Given the growing cost of gasoline and the popularity of eco-conscious consumer decisions, it’s no wonder that electric vehicles have become more commonplace. With more than two dozen models now commercially …
Given the growing cost of gasoline and the popularity of eco-conscious consumer decisions, it’s no wonder that electric vehicles have become more commonplace. With more than two dozen models now commercially available, some 800,000 Americans have made the switch to driving EVs. But no matter what you drive, that won’t always make the commute from downtown Chicago to O’Hare International Airport any more bearable. The so-called expressway is usually slow and congested; the only other option is to take the L train, which isn’t much better. But now, Elon Musk and Chicago Mayor Rahm Emanuel say they might have an appealing, high-tech solution that could change everything.
As one of the nation’s busiest airports, O’Hare is no stranger to overcrowding. It offers direct flights to 217 destinations throughout the world and serves as a major hub for both United and American Airlines. While the global aviation industry transported approximately $6.4 trillion worth of cargo in 2017, O’Hare alone shipped over 1.9 million tonnes of cargo in 2017 — coming in third among major U.S. airports. O’Hate is also the sixth-busiest airport and served 79.8 million passengers last year.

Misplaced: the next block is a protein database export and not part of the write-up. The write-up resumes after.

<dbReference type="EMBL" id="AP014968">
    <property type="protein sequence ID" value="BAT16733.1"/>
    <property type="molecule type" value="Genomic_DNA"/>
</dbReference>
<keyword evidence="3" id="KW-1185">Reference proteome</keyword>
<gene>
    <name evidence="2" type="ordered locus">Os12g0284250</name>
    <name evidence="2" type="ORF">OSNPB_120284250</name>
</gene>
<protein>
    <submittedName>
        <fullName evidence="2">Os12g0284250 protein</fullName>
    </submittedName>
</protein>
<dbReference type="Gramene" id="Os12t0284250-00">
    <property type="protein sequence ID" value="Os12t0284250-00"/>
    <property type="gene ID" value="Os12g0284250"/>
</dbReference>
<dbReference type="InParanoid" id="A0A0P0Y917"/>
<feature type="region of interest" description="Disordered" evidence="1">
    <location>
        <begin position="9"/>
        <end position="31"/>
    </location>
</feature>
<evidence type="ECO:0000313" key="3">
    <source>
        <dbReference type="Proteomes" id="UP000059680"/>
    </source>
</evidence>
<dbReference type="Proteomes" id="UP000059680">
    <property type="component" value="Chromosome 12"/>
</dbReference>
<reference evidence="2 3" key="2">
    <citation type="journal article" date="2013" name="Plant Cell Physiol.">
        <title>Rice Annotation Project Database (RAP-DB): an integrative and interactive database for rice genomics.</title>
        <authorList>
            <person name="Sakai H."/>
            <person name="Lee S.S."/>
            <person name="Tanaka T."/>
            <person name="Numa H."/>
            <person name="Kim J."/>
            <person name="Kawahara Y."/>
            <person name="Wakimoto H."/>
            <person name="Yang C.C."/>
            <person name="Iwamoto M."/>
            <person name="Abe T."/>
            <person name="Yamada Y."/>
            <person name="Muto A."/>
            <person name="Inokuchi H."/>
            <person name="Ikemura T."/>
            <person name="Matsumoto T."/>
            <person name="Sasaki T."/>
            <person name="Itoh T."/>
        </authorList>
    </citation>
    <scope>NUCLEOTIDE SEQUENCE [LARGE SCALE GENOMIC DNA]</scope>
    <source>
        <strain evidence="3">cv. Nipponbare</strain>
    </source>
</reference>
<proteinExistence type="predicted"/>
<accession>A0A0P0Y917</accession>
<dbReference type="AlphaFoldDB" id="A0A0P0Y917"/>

But getting there has historically been a real pain. Taking the L train from downtown to the airport takes anywhere from 40 to 50 minutes. Despite the fact the distance between the two is only 16 miles, it can take even longer if you travel via car. That could all change, though, if Musk is able to develop his plans to bring large electric vehicle transport to the area.
According to Mayor Emanuel and the proposal from Musk’s Boring Company, the transport alternative would involve new underground tunnels and large EVs (known as “skates”) that could transport 16 riders and their luggage in about 12 minutes. These zero-emission vehicles would be battery powered and could depart every 30 seconds, traveling at 100 to 150 miles per hour to reach their destination in record time. They’d also offer WiFi and be climate controlled. Musk’s company proposal indicated to the city of Chicago that the fares would likely be more than the $5 passengers pay to ride the L (though they could be as low as $1 per person) but would be less than the $40 it typically takes to take a taxi.
Although early estimates guessed the undertaking would cost close to $1 billion, Mayor Emanuel promised in a statement that no taxpayer money would be used for the development of the transportation alternative, noting: “This transformative project will help Chicago write the next chapter in our legacy of innovation and invention.”
Reportedly, Musk would actually front the construction costs but would then rake in the revenue from transit fees and ad-generated profits (including shopping opportunities during the 12-minute ride that would likely use vehicle touch screens).
Still, the project looks like it could be in line with other expansions related to O’Hare. The airport itself is expected to undergo a gate capacity increase of 25%, and nearly $500 has already been allotted to modernize the L line train.
If the project ends up going forward, it could mean big things for Chicago travelers and for the city itself. But whether Musk will be able to deliver remains to be seen.